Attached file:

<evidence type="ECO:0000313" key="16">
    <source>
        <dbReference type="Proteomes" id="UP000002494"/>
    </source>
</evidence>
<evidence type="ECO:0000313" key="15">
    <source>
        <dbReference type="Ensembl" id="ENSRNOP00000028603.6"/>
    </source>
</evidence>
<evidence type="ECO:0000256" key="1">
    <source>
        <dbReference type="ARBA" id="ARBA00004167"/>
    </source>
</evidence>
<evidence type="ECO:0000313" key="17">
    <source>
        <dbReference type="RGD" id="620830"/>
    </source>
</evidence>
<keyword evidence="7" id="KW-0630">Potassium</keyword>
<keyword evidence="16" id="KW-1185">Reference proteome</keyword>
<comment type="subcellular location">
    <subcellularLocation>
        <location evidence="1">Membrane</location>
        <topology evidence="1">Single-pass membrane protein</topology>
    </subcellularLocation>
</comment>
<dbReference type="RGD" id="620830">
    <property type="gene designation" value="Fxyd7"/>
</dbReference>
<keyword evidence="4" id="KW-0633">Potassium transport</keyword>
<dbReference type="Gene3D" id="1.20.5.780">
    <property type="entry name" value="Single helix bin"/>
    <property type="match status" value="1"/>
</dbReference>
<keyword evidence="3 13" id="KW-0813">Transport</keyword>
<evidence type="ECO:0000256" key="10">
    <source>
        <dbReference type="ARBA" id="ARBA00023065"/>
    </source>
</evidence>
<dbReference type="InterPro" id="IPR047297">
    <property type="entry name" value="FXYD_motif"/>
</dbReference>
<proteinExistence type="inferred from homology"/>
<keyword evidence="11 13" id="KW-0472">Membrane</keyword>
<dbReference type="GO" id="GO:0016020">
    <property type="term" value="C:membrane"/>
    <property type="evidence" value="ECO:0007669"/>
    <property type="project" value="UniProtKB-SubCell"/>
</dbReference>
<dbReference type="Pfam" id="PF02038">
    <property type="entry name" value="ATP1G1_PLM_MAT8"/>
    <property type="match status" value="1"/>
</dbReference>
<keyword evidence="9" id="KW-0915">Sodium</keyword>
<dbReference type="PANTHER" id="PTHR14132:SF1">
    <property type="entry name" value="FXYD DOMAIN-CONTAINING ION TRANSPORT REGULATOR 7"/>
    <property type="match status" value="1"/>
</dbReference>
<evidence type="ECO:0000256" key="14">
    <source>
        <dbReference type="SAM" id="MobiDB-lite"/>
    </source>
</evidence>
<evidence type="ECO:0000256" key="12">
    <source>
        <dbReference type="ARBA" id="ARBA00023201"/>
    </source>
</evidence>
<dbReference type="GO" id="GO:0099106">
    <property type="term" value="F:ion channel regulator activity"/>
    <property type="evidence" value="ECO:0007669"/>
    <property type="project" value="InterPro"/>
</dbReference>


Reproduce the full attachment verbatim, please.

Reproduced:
<evidence type="ECO:0000313" key="16">
    <source>
        <dbReference type="Proteomes" id="UP000002494"/>
    </source>
</evidence>
<evidence type="ECO:0000313" key="15">
    <source>
        <dbReference type="Ensembl" id="ENSRNOP00000028603.6"/>
    </source>
</evidence>
<evidence type="ECO:0000256" key="1">
    <source>
        <dbReference type="ARBA" id="ARBA00004167"/>
    </source>
</evidence>
<evidence type="ECO:0000313" key="17">
    <source>
        <dbReference type="RGD" id="620830"/>
    </source>
</evidence>
<keyword evidence="7" id="KW-0630">Potassium</keyword>
<keyword evidence="16" id="KW-1185">Reference proteome</keyword>
<comment type="subcellular location">
    <subcellularLocation>
        <location evidence="1">Membrane</location>
        <topology evidence="1">Single-pass membrane protein</topology>
    </subcellularLocation>
</comment>
<dbReference type="RGD" id="620830">
    <property type="gene designation" value="Fxyd7"/>
</dbReference>
<keyword evidence="4" id="KW-0633">Potassium transport</keyword>
<dbReference type="Gene3D" id="1.20.5.780">
    <property type="entry name" value="Single helix bin"/>
    <property type="match status" value="1"/>
</dbReference>
<keyword evidence="3 13" id="KW-0813">Transport</keyword>
<evidence type="ECO:0000256" key="10">
    <source>
        <dbReference type="ARBA" id="ARBA00023065"/>
    </source>
</evidence>
<dbReference type="InterPro" id="IPR047297">
    <property type="entry name" value="FXYD_motif"/>
</dbReference>
<proteinExistence type="inferred from homology"/>
<keyword evidence="11 13" id="KW-0472">Membrane</keyword>
<dbReference type="GO" id="GO:0016020">
    <property type="term" value="C:membrane"/>
    <property type="evidence" value="ECO:0007669"/>
    <property type="project" value="UniProtKB-SubCell"/>
</dbReference>
<dbReference type="Pfam" id="PF02038">
    <property type="entry name" value="ATP1G1_PLM_MAT8"/>
    <property type="match status" value="1"/>
</dbReference>
<keyword evidence="9" id="KW-0915">Sodium</keyword>
<dbReference type="PANTHER" id="PTHR14132:SF1">
    <property type="entry name" value="FXYD DOMAIN-CONTAINING ION TRANSPORT REGULATOR 7"/>
    <property type="match status" value="1"/>
</dbReference>
<evidence type="ECO:0000256" key="14">
    <source>
        <dbReference type="SAM" id="MobiDB-lite"/>
    </source>
</evidence>
<evidence type="ECO:0000256" key="12">
    <source>
        <dbReference type="ARBA" id="ARBA00023201"/>
    </source>
</evidence>
<dbReference type="GO" id="GO:0099106">
    <property type="term" value="F:ion channel regulator activity"/>
    <property type="evidence" value="ECO:0007669"/>
    <property type="project" value="InterPro"/>
</dbReference>